A Tale of Two Flights
While traveling during two recent international flights, I had time to ponder the definitions of some of the training objectives we encounter working with our clients, and how those objectives are mapped to the actions needed by the learners to fulfill their jobs. The following two stories from a training perspective seem very simple.
On the first 13 hour flight, I observed that the flight crew was not able to supply ice or start playing movies for the economy cabin. During the return flight I observed that the flight crew was refusing to serve meals to an infant on a mother’s lap.
Curious at this odd behavior on the different flights, I asked to speak to the Purser. The explanation for the lack of movies and ice incident was that the crew was new to that type of aircraft, due to a merger, and they had no idea how to work the ice machine or the movie system. On the return flight, the hungry 2-year-old wasn’t being unfairly persecuted, the attendant was simply following the no seat-no meal rule of the airline. In both situations, my discussion with the Purser made it clear that reaction to the situation taken by the attendants did not reflect the best desired action that should have been taken by the attendant.
The proliferation of online and self-paced content has the potential of blurring the line between the content and its intended consequence. It would be obvious to most of us that the value of training is only as good and the decisions and actions undertaken as a result of the training. While any decisions we make can be mediated by the experience and context of any given situation, the right design can influence more optimal actions by learners. Design leads at Allen have faced this dilemma for years and follow approaches based on Cathy Moore’s Action Based Mapping model (http://blog.cathy-moore.com/2008/05/be-an-elearning-action-hero/) as a feasible way to avoid the pitfalls of dissonance between the content and the actions they should trigger.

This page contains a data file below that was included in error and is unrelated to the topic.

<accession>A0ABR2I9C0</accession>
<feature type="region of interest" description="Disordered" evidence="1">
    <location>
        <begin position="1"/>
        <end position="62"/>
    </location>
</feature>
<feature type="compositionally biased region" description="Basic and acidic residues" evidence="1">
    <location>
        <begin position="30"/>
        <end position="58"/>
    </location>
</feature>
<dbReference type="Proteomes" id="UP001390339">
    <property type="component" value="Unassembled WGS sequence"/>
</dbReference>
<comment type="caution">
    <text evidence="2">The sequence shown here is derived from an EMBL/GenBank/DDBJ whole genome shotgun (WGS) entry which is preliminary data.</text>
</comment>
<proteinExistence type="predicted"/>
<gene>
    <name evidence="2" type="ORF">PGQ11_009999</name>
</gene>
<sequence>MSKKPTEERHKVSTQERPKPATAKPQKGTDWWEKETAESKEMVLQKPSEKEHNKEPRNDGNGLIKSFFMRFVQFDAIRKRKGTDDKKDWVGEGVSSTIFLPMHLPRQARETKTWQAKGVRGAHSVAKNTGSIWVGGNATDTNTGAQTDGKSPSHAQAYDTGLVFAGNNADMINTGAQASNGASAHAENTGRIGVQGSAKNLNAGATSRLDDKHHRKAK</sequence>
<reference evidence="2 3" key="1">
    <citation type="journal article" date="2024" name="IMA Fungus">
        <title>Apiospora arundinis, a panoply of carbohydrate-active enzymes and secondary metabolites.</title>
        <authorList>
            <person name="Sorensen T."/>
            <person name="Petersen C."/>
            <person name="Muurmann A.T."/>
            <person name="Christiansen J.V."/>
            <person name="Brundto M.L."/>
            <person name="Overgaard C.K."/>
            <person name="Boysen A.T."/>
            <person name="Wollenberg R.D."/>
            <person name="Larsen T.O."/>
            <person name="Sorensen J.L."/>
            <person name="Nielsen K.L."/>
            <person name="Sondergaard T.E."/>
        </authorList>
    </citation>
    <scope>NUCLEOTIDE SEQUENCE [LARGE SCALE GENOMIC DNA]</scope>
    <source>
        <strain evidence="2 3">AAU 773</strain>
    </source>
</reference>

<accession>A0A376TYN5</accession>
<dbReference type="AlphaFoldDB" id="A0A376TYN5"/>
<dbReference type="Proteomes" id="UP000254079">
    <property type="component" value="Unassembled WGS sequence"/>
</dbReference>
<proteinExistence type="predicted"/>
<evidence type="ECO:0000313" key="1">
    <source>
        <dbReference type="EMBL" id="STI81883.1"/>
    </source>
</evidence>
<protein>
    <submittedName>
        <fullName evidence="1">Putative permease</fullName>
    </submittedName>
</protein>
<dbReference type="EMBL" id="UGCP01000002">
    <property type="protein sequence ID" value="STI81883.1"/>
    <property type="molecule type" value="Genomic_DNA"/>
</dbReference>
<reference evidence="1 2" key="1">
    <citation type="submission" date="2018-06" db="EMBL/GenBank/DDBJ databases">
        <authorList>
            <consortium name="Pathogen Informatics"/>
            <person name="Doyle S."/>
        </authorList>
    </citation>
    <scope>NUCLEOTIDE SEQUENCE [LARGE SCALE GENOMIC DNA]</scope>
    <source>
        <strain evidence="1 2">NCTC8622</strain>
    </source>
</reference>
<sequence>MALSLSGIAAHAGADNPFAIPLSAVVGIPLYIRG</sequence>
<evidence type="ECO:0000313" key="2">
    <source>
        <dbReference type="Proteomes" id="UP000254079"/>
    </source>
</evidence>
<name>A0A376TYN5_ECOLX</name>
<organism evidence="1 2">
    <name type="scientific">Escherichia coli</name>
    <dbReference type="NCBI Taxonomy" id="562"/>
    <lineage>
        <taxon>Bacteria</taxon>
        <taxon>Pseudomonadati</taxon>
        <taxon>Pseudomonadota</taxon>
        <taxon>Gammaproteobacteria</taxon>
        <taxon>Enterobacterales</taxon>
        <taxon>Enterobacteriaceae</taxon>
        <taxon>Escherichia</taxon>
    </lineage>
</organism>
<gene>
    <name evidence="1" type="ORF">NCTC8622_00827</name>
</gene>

To quote some of the guidelines we provide to our designers:
“To create value, corporate training needs to be more than a presentation of information; instead, it should help learners perform the real-world behaviors that will allow your organization to meet its business needs. In our training designs, we put action over knowledge: we emphasize what learners need to do to support a business goal, rather than what they need to know. This process is called action mapping.”
Our use of the “to do” is not isolated to a physical action such as which button to press but as in our tale ….. relates to actions that combine rules, customer service and some level of creativity.
In the case of our two flights, the Purser was able to find the one crew members with knowledge to work the movies (alas no ice for us this flight). In the case of the toddler a few passengers offered to provide their own meals until the attendant found an extra meal to serve the toddler.
No custom training intervention is ever perfect, but we should not shortchange our employees either. Given the focus on the desired actions, optimal outcomes will follow suit.
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